The Effect Environment Has On Addiction
Addiction is a family disease often with deep roots in genetics, trauma, mental and behavioral issues, relationships and family history. Studies have found that one of the most significant influences on an individual’s addiction is the environment.
The home, school, and work atmospheres – as well as the availability and acceptance of drugs and alcohol, can all affect a person’s drug use, abuse, and addiction.
The Family And The Home Environment
Some of a person’s earliest interactions in life can contribute to some of the biggest factors in his or her development. Because of this, the home in which an individual grows up may have a strong influence on his or her use of drugs or alcohol. Children raised in homes that are disrupted by certain factors, including trauma, are more likely to become addicted later in life. These factors include, but are not limited to:
- Mental and behavioral illnesses such as bipolar disorder or schizophrenia
- Domestic violence
- Verbal, emotional, or sexual abuse
- Criminal behavior
These household disruptions can amplify stress and may cause some family members to seek an escape through drugs and alcohol. Children who are exposed to family members who abuse or are addicted to substances are at a greater risk for developing their own addictions later in life. It’s possible that living in homes with drug and alcohol abuse normalizes the behavior – and as a child grows up seeing parents use alcohol and drugs to cope, the child learns to also use substances to cope. Happiness levels and the overall strength of family relationships can also affect substance abuse in young adults.
The home environment may also influence addiction in adults, as well. For example, an adult may be influenced by a spouse who uses drugs – hoping to experience and understand the allure. Instead of fighting about the drugs, a once-sober spouse might use in order to make and keep peace within the household.
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Peers: School Or Work Environments
Peer groups including friends and acquaintances can also play a large role in a person’s substance addiction, especially in young adults. Peers that use painkillers, alcohol, and even heroin can sway friends to try drugs for the first time. A person with low self-esteem, poor social skills, or academic or professional failure may be at further risk for becoming addicted to drugs.
Working in an environment in which drug, such as amphetamines or cocaine, run rampant – may also can contribute to addiction. People may see or hear of their co-workers using stimulants on a daily basis in order to sustain their work output. This behavior can normalize drug use, and make the person feel as though using substances is both common and harmless.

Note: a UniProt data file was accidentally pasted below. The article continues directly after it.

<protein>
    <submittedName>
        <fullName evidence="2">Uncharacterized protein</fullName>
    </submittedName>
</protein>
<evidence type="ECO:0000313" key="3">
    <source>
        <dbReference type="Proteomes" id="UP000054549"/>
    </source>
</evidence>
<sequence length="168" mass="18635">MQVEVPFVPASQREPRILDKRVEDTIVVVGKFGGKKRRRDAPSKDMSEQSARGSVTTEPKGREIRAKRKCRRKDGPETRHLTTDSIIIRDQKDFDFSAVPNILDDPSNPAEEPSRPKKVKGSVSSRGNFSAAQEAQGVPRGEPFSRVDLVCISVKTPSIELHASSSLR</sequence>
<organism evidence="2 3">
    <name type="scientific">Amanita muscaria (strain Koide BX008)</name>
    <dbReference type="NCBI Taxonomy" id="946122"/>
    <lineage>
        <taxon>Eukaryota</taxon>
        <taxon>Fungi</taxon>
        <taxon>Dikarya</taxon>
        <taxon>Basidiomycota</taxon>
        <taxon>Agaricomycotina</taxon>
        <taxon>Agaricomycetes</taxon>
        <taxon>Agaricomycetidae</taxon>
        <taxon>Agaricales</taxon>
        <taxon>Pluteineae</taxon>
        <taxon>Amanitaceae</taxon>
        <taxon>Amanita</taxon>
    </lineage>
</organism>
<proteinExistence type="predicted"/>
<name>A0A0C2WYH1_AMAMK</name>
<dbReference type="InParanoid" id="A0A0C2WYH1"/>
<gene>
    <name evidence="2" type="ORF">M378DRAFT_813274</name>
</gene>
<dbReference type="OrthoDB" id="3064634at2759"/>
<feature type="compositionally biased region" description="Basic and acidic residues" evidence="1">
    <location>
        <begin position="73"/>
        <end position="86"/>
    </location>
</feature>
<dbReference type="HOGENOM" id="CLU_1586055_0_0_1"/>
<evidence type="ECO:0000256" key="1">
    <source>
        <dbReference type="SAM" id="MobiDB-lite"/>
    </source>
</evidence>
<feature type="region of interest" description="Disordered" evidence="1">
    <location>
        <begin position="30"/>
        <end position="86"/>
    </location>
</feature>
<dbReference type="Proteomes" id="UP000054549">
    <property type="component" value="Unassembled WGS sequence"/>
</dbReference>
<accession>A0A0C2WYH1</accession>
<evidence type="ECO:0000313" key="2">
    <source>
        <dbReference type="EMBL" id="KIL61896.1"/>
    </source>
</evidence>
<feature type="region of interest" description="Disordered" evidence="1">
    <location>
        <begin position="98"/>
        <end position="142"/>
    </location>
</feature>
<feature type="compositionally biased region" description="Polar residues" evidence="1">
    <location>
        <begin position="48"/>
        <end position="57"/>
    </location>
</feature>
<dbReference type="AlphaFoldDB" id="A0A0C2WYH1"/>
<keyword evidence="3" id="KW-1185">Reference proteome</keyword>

Availability And Acceptance In The Environment
Living or working in an environment where alcohol and drugs are readily or often available can increase vulnerability to developing an addiction. Exposure to substances on a regular or semi-regular basis normalizes drug use and can make individuals more liable to drug seeking-behavior, and as a result – addiction.
In environments, communities, cultures or societies where drugs and alcohol are seen as acceptable – substance use, and eventually addiction, are more prominent. For example, in communities where people may regularly see neighbors buying drugs on the street or waiting on drug deals, or are exposed to any type of drug paraphernalia.
Living in a crime-laden community that is accepting of illicit drug-use like this can also be stressful – and some people may turn to drugs or alcohol in order to calm their nerves.
No Set Rules
Just because an individual is exposed to these types of environments doesn’t guarantee he or she will develop an addiction to drugs or alcohol. Each person has a unique, genetic component and experience that can mold their development.
While these environments are general patterns that increase the chances for developing a substance addiction, there are no set rules that people that determine specifically who will, and who will not – eventually become addicted to drugs or alcohol.
We Can Help Change Your Environment
Drug and alcohol addiction is difficult enough without facing it on your own. A program that gets you out of an unhealthy environment can help you develop an ability to cope without the need for drugs or alcohol.
If you or a loved one needs to start a substance abuse program that offers inpatient or long-term therapy as part of their overall treatment plan, Addiction Campuses provides the information to help you pick the right facility for your needs. Take your first step forward toward recovery and contact us today.